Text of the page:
Music therapy: a healing space for kids
The Salvation Army is now delivering the Sing&Grow program, helping children heal after trauma by providing a safe space for them to process and express their emotions.
When a parent has no choice but to escape a violent partner, finding safe accommodation is the first step, accessing supports and counselling to assist in recovery is the next. But what about their children who have been exposed to and/or experienced violence themselves? Processing such traumatic events is challenging enough for an adult, for those still growing and learning about the world, making sense of what has happened takes a special approach.
Sing&Grow is a national, evidence-based music therapy program providing services for young children and their families that focusses on strengthening family relationships, building capacity in parents to support their children’s development, and supporting children’s transition to school.
“When children experience early loss, separation, abuse or neglect, their brain development is affected in significant ways. They often experience what is known as ‘Developmental Trauma’, which means their development has gone off track and they cannot behave, feel, relate and learn like other children their age,” says Erin Denny from The Salvation Army’s Samaritan Women and Children’s service.
“Developmental trauma can be repaired. Early intervention programs like Sing&Grow, Art therapy and play therapy have all been proven to assist.”
Making an impact
Specialised children’s programs like Sing&Grow are incredibly important in meeting the needs of children impacted by family and domestic violence (FDV). The developmental trauma too often acquired through these negative experiences may affect a child’s brain development, attachment style and ability to self-regulate.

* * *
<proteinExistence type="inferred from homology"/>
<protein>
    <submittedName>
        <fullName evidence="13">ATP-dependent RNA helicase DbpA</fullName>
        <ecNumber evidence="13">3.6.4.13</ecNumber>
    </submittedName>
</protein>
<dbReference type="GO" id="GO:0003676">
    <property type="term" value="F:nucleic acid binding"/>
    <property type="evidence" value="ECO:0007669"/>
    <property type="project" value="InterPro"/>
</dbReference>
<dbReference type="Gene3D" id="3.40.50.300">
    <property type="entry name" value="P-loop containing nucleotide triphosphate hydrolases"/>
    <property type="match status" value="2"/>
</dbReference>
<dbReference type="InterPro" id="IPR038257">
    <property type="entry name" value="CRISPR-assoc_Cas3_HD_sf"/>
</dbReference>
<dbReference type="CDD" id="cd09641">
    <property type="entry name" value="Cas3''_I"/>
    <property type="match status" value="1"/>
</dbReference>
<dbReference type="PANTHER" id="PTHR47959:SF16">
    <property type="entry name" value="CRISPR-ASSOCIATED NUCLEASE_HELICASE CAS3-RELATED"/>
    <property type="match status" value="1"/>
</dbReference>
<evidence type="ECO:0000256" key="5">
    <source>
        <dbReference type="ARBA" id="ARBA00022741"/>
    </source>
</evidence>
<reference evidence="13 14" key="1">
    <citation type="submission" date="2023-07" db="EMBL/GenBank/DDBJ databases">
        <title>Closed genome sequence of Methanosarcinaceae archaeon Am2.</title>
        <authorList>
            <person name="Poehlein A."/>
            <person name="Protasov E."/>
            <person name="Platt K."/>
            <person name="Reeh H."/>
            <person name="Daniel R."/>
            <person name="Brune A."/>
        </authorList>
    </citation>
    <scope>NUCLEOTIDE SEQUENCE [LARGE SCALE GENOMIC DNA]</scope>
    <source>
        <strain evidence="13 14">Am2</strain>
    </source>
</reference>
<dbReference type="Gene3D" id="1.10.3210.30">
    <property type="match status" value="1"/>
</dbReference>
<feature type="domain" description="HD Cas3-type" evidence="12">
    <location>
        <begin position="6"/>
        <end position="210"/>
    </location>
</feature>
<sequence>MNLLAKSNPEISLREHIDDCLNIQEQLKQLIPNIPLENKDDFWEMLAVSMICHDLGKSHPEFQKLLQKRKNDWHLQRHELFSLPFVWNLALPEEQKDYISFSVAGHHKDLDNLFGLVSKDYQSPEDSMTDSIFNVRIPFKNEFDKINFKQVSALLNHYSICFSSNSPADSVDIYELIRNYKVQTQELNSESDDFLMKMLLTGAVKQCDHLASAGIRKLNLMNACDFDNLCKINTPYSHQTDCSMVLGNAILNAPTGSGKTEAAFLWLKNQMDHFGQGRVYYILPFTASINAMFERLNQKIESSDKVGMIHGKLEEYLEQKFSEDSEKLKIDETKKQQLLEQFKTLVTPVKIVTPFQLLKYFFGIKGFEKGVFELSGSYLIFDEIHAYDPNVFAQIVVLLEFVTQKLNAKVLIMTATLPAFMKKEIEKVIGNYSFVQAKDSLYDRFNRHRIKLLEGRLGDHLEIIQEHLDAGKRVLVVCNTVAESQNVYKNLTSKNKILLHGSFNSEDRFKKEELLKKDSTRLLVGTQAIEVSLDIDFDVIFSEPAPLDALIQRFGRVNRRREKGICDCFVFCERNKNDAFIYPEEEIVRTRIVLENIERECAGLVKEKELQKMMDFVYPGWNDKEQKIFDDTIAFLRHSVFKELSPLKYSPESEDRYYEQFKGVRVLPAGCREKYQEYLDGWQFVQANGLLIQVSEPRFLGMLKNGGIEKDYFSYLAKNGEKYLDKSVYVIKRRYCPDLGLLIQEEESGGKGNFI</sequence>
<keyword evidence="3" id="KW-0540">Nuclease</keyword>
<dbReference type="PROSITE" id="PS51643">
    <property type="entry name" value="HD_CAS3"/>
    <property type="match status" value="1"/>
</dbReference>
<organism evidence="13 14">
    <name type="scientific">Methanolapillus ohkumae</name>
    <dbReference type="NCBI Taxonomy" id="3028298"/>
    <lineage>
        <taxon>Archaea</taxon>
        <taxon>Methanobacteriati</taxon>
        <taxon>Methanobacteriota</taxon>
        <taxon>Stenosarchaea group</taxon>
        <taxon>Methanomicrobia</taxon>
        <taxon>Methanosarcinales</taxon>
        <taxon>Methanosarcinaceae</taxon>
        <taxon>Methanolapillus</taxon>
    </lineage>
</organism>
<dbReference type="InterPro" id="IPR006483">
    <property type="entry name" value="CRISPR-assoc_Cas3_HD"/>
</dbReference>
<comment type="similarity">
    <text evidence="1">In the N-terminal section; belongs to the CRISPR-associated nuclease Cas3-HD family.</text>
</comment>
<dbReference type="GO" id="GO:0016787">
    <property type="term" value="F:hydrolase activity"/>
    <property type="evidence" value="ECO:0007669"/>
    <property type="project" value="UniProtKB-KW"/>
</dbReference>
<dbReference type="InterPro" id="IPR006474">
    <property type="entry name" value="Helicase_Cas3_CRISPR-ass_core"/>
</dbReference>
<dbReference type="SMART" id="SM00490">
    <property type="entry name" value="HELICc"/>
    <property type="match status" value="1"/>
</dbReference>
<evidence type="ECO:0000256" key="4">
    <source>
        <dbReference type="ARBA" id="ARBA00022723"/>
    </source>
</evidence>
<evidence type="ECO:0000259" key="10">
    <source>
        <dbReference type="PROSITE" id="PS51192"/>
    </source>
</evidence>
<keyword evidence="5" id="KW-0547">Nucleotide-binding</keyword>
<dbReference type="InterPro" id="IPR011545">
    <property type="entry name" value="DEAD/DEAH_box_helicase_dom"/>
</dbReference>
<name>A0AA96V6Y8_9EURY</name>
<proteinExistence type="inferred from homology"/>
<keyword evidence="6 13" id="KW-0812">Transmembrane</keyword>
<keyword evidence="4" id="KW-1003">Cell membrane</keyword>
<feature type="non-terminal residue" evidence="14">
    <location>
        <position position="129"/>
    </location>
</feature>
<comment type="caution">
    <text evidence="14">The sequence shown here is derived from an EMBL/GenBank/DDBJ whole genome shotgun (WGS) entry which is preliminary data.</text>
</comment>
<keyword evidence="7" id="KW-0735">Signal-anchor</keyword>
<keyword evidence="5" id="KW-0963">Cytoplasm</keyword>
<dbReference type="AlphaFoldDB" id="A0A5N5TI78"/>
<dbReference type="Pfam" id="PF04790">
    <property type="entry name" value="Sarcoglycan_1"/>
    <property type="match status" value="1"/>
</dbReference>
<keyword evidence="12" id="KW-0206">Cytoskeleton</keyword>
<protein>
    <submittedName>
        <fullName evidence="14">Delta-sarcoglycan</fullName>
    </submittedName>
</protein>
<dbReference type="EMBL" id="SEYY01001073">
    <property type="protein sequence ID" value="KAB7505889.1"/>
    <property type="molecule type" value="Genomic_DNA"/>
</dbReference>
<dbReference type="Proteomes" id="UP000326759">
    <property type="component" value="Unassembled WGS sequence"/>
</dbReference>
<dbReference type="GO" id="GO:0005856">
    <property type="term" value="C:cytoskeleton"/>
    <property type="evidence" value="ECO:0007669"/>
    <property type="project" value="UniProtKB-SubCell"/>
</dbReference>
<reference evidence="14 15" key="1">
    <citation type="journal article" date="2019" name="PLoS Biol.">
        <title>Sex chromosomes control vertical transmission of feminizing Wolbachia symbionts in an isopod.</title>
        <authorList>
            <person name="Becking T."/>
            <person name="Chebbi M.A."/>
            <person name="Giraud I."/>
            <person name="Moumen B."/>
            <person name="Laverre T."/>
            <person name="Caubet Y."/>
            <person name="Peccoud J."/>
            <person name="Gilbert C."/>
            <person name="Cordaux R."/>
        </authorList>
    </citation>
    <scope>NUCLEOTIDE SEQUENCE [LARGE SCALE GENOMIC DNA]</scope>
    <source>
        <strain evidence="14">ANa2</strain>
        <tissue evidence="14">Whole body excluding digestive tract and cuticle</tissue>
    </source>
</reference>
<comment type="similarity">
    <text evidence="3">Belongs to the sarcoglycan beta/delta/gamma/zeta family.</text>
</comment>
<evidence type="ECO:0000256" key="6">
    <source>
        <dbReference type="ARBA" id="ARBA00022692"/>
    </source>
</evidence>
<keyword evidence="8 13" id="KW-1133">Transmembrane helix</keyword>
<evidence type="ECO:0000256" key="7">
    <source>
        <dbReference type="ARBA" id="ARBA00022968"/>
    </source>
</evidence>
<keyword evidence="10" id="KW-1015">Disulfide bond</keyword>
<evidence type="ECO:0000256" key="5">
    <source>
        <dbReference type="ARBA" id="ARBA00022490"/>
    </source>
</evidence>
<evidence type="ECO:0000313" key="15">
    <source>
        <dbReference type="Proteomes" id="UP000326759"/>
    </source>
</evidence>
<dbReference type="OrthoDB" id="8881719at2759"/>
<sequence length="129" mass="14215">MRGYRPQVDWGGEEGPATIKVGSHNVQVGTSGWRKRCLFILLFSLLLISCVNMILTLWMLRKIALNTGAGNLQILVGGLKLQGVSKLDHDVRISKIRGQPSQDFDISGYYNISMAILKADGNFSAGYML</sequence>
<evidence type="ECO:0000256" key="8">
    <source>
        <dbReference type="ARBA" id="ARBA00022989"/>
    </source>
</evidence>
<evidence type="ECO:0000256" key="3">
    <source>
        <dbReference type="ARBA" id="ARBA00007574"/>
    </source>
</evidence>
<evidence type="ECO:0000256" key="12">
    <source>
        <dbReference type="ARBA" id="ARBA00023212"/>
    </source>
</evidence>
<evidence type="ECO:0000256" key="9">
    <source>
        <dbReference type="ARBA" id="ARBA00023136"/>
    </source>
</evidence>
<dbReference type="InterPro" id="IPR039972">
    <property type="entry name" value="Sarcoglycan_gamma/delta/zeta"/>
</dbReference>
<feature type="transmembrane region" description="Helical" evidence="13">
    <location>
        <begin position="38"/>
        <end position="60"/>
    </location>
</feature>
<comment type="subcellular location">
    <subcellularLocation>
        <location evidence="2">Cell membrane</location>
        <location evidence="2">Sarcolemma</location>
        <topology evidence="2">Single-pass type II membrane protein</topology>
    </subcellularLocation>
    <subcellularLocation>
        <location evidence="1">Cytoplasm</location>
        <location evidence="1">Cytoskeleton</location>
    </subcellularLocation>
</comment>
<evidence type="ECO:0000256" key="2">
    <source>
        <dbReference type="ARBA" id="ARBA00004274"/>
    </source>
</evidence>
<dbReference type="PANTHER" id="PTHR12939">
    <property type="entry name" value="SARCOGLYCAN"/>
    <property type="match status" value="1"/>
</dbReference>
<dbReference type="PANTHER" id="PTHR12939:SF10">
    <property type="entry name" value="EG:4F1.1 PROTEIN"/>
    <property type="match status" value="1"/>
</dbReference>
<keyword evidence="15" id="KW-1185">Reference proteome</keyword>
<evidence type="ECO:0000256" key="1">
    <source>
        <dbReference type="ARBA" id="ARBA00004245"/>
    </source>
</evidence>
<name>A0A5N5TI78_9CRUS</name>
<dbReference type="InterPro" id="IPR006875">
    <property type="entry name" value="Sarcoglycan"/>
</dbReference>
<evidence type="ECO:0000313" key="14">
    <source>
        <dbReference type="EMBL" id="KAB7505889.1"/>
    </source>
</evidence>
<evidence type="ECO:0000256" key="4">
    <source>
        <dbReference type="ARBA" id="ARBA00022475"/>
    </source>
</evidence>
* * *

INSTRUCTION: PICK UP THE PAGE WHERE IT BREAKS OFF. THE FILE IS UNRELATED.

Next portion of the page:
“These programs support the children with activities that can help rebuild feelings of safety and stabilisation,” says Erin.
“Through creativity and play we can meet each child at their developmental stage and help repair the impacts of early trauma. It is of vital importance that children have this type of space to heal. Early intervention can help in the prevention of long-term impacts of FDV.”
Music therapy provides an alternative to traditional talk therapies and provides young children a playful, non-threatening environment in which to develop healthy emotional skills, explore feelings and develop coping strategies in a creative way. Music therapists work with children experiencing a variety of mental health challenges, a history of trauma or abuse, and those who are grieving or isolated.
Play with purpose
To an onlooker, Sing&Grow sessions may appear like any early-childhood music session, but the selection of songs and activities are serving a deeper purpose.
“Children are drawn towards songs and games that help them act out, explore, and then manage their feelings. These often include things they are afraid of, or rules that they don’t fully understand. Musical games are a healthy way for children to explore concepts of fear and safety, right and wrong, and cause and effect,” Erin explains.
Many early childhood songs provide opportunities to explore emotions and practice regulating those feelings. Expectation and release are key components in most music. Using both musical elements and lyrics, songs like “This Little Piggy,” “All the Little Fishies,” and “Pop Goes the Weasel” build up suspense and then practice releasing that tension (POP! Goes the weasel!).
“These types of songs help children and parents explore the balance between what is exciting and fun, and what is scary or overwhelming. Other songs and musical games explore waiting, switching between fast and slow, or require careful listening. All of these are enjoyable opportunities for children to practice self-regulation skills.”
Through participation, connection, and safe and positive interactions, Sing&Grow is working to address the harmful impacts of childhood trauma early by instilling healthy coping and self-regulation skills, decreasing stress and anxiety and improving self-esteem – starting children who have been through so much on a path of healing.